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Maybe it’s time to drop the “Christian fiction” genre altogether

Maybe it’s time to drop the “Christian fiction” genre altogether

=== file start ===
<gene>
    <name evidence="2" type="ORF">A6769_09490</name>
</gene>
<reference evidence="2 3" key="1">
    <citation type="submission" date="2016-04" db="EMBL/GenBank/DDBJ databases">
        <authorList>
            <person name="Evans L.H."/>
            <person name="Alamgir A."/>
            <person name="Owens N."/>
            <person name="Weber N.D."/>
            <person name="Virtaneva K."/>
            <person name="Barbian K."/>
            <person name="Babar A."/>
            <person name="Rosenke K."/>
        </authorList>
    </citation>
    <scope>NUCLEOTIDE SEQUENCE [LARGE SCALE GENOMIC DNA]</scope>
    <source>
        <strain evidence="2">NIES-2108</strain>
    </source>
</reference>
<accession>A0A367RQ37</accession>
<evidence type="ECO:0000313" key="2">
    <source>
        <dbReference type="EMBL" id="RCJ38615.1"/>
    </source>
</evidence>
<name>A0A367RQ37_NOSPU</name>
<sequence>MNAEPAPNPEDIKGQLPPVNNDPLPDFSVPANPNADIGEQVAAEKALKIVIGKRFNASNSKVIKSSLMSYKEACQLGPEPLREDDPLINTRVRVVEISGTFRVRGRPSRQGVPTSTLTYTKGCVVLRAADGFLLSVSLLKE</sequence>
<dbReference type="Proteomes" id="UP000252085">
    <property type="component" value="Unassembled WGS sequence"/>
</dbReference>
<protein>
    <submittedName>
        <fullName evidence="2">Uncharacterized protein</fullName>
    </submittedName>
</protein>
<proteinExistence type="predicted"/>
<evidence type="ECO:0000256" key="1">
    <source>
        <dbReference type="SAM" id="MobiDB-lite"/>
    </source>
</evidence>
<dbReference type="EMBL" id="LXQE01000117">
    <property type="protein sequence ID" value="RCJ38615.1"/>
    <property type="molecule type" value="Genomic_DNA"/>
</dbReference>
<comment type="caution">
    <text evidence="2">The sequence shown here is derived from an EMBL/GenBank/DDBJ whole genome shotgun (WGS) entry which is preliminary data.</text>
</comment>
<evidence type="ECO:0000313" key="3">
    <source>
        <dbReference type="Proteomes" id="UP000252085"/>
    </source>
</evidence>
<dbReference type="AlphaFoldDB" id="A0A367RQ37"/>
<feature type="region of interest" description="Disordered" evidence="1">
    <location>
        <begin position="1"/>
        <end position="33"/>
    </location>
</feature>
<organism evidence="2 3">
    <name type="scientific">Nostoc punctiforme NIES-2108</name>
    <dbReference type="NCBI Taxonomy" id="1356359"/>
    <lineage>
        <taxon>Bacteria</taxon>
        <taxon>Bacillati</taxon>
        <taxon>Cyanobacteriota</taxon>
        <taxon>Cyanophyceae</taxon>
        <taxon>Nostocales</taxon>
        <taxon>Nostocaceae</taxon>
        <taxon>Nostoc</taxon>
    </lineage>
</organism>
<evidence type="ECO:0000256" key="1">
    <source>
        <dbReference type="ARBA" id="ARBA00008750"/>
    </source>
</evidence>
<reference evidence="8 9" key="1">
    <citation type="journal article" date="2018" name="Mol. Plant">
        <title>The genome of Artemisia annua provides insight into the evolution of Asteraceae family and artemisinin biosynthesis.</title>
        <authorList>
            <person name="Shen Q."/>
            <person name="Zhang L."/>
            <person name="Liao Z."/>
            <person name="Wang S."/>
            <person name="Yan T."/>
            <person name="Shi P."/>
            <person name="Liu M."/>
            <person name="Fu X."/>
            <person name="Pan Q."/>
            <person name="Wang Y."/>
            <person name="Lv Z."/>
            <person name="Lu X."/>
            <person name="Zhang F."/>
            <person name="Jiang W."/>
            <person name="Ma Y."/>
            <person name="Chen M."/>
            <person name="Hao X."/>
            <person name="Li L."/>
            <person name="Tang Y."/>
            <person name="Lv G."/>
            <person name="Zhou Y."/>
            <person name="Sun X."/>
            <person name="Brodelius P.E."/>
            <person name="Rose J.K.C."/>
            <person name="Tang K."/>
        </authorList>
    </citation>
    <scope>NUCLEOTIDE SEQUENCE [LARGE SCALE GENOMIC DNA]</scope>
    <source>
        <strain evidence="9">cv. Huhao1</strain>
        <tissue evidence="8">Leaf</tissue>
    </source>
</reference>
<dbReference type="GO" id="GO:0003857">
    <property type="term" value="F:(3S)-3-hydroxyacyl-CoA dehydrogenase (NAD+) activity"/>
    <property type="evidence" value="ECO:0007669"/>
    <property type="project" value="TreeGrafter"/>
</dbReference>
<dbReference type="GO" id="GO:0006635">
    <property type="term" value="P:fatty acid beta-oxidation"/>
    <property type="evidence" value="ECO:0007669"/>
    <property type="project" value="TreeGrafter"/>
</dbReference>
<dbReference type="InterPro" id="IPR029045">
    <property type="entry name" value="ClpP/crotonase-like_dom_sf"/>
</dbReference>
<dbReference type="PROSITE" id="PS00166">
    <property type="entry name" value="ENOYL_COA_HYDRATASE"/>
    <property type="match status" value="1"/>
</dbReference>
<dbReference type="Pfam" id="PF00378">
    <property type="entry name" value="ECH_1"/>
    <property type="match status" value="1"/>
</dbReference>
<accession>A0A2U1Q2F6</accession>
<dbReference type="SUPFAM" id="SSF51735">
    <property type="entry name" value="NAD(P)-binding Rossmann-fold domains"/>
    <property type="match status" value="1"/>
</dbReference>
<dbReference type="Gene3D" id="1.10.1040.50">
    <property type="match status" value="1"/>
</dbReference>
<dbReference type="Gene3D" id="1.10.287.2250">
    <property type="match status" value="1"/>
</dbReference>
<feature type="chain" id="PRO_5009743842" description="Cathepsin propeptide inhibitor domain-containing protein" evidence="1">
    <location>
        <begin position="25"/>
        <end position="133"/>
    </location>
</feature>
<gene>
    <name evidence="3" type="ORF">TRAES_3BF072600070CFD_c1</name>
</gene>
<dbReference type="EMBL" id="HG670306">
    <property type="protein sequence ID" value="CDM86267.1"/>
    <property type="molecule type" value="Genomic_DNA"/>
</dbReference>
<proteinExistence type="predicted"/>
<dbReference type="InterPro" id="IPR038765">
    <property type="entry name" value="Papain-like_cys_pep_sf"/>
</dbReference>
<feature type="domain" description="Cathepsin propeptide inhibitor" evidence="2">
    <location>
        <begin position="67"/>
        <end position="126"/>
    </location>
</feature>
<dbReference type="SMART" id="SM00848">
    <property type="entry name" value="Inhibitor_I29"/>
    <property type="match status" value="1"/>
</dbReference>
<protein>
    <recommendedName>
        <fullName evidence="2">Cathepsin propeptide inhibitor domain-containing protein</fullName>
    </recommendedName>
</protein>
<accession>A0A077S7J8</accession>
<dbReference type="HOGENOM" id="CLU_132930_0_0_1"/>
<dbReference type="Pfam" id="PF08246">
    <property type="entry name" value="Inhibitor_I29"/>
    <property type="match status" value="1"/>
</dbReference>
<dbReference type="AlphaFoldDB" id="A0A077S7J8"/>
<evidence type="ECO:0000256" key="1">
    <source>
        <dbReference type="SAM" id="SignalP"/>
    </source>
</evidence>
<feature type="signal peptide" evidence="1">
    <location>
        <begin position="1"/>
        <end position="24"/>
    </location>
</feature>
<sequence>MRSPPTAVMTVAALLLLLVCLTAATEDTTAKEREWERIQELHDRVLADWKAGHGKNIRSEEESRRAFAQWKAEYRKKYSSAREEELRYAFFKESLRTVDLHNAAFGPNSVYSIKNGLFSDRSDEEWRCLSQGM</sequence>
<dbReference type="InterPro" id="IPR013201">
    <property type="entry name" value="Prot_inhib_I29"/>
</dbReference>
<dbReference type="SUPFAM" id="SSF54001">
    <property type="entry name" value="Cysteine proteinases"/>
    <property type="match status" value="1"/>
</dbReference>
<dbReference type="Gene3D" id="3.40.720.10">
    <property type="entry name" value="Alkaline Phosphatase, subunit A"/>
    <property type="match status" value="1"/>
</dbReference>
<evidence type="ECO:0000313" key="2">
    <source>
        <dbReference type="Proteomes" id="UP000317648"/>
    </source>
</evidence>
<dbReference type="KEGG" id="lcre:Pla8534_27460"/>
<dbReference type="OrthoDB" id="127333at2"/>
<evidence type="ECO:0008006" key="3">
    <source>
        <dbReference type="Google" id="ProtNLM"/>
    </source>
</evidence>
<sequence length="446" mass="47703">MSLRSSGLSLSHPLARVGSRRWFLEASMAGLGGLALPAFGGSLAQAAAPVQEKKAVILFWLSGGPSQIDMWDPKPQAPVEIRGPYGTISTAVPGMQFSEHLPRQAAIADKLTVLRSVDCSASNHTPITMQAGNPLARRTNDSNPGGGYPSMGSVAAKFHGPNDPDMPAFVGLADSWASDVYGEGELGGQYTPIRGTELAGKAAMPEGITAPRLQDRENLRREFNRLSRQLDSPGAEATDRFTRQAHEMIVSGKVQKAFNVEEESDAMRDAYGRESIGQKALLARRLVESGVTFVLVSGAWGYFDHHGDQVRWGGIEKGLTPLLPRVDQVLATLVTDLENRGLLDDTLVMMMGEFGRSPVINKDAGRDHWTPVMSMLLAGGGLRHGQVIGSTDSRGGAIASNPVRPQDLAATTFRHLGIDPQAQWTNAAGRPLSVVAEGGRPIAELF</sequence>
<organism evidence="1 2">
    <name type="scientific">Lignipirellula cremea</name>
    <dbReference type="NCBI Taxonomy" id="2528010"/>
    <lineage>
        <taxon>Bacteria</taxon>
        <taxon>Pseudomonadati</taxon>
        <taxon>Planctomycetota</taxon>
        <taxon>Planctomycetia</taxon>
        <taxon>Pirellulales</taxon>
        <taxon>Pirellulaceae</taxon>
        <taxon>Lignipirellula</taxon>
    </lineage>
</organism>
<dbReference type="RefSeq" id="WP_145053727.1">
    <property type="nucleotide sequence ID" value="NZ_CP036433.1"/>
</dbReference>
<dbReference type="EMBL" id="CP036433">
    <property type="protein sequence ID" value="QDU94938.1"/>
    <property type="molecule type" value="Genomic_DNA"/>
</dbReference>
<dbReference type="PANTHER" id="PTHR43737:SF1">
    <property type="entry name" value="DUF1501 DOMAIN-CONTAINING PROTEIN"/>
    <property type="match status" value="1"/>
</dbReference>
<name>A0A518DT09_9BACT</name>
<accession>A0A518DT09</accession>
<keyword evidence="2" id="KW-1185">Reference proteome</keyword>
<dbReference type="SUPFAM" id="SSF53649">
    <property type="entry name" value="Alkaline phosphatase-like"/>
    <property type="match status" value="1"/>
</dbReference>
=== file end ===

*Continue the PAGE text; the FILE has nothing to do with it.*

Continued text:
With all the hullabaloo about the film version of The Shack I find it amusing to read reviews questioning whether the film (and by extension, the book) teaches biblical truth. Twenty years ago, Christians had no problem suggesting that Neo in The Matrix was a Christ figure, and that popping that red pill to see how deep the rabbit hole goes was a metaphor for Christian conversion. Fifteen years ago, preachers were happy to pepper their sermons with references to the Lord of the Rings film series. And even though Mel Gibson’s The Passion of the Christ was based in part on devotional works like the Friday of Sorrows and the reputed Marian apparitions attributed to Blessed Anne Catherine Emmerich, Protestants happily hosted film nights and encouraged their members to bring their friends along to see it. So why is The Shack being viewed so suspiciously? Presumably because it’s been cursed with the classification as a “Christian novel” in a way that, say, The Lion, the Witch and the Wardrobe wasn’t. C.S. Lewis was a devoted Christian and his Narnia books (and subsequent films) were embraced by Christians as presenting biblical themes, with Aslan becoming one of the most loved Christ figures in literature. But the Narnia series was never classified in a limited sense as “Christian fiction”. Likewise, novelist